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Shiseido has developed a method to assess the skin permeation of cosmetic ingredients using a novel spectrometry technology. The method involves tape stripping, acquiring two-dimensional data on the sampled area using spectrometry technology and converting that data to a clear image that shows permeation.
This achievement improves simple, quantitative and clear visualization of the state of permeation of active ingredients into the stratum corneum (SC) across cross-sectional surfaces compared with existing methods. Up until now, the most common method of visualizing the permeation state has been to permeate active ingredients on a part of the skin which can be surgically removed and observe cross sections using a fluorescence microscope. In recent years, methods such as using a confocal laser microscope to measure active ingredients on living subjects have been developed. However, all of those devices are cumbersome and time-consuming to operate and are only able to obtain unclear visual images. Furthermore,these devices are able to target only ingredients that emit fluorescence has posed a problem.
Therefore, Shiseido started developing an analysis method for consumers to visually understand the permeation state of active ingredients and as a means for Shiseido to advance research related to the permeation of active ingredients by enabling simple, quantitative and clear visual display including the depth direction of the state of permeation regarding cosmetic ingredients or skin constituents.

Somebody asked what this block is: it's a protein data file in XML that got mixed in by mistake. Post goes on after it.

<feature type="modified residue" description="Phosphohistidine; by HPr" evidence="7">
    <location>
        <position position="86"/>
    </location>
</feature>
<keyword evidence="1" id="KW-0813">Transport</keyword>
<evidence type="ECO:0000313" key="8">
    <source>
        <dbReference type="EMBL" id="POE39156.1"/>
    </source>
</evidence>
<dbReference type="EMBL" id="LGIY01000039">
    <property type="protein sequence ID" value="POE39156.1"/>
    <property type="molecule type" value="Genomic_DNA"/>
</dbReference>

The first step in the process is to take multiple 2 cm2 samples of the stratum corneum (SC) where the ingredient has been applied using special adhesive tape, which is well-known as "tape-stripping." Then two-dimensional distribution data of target ingredients of each sampled SC is acquired utilizing the newly developed Desorption Electrospray Ionization-Mass Spectrometry Imaging (DESI-MSI) method, which detects target ingredients according to their molecular weights. DESI-MSI is conducted by spraying positive or negative electrically charged liquid droplets in a fine mist on the surface of the sample under atmospheric pressure, simultaneously extracting and ionizing substances from near the surface of the sample and detecting target molecules after inserting into a high-vacuum mass spectrometer. Two-dimensional quantitative distribution (flat surface) data is obtained by moving the spray position at a constant speed on the flat surface, whereby the data can be visualized and displayed as an image. A quantitative and clear visual display in terms of depth direction is obtained using multiple two-dimensional distribution data collected via DESI-MSI using a patent-pending data processing method. However, this cross-sectional visual display developed at this time provides approximated images via data processing that combines planar images.
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